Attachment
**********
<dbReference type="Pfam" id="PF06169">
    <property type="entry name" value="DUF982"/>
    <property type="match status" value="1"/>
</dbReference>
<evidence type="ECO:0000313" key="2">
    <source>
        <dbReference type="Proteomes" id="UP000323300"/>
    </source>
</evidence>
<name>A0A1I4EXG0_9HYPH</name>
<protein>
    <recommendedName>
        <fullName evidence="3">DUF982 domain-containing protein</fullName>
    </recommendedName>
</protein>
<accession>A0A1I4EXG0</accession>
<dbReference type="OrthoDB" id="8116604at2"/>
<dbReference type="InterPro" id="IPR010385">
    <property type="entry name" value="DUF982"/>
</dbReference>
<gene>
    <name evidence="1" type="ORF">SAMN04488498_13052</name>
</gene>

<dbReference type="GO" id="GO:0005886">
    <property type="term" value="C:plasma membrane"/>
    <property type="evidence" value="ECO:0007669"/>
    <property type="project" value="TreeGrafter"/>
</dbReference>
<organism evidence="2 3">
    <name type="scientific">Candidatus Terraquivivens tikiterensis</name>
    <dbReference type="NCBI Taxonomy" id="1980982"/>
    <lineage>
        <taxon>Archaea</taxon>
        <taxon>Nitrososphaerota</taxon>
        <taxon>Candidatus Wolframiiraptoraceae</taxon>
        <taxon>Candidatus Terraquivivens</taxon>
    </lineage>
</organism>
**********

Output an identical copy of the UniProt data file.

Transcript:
<dbReference type="Pfam" id="PF06169">
    <property type="entry name" value="DUF982"/>
    <property type="match status" value="1"/>
</dbReference>
<evidence type="ECO:0000313" key="2">
    <source>
        <dbReference type="Proteomes" id="UP000323300"/>
    </source>
</evidence>
<name>A0A1I4EXG0_9HYPH</name>
<protein>
    <recommendedName>
        <fullName evidence="3">DUF982 domain-containing protein</fullName>
    </recommendedName>
</protein>
<accession>A0A1I4EXG0</accession>
<dbReference type="OrthoDB" id="8116604at2"/>
<dbReference type="InterPro" id="IPR010385">
    <property type="entry name" value="DUF982"/>
</dbReference>
<gene>
    <name evidence="1" type="ORF">SAMN04488498_13052</name>
</gene>

<dbReference type="GO" id="GO:0005886">
    <property type="term" value="C:plasma membrane"/>
    <property type="evidence" value="ECO:0007669"/>
    <property type="project" value="TreeGrafter"/>
</dbReference>
<organism evidence="2 3">
    <name type="scientific">Candidatus Terraquivivens tikiterensis</name>
    <dbReference type="NCBI Taxonomy" id="1980982"/>
    <lineage>
        <taxon>Archaea</taxon>
        <taxon>Nitrososphaerota</taxon>
        <taxon>Candidatus Wolframiiraptoraceae</taxon>
        <taxon>Candidatus Terraquivivens</taxon>
    </lineage>
</organism>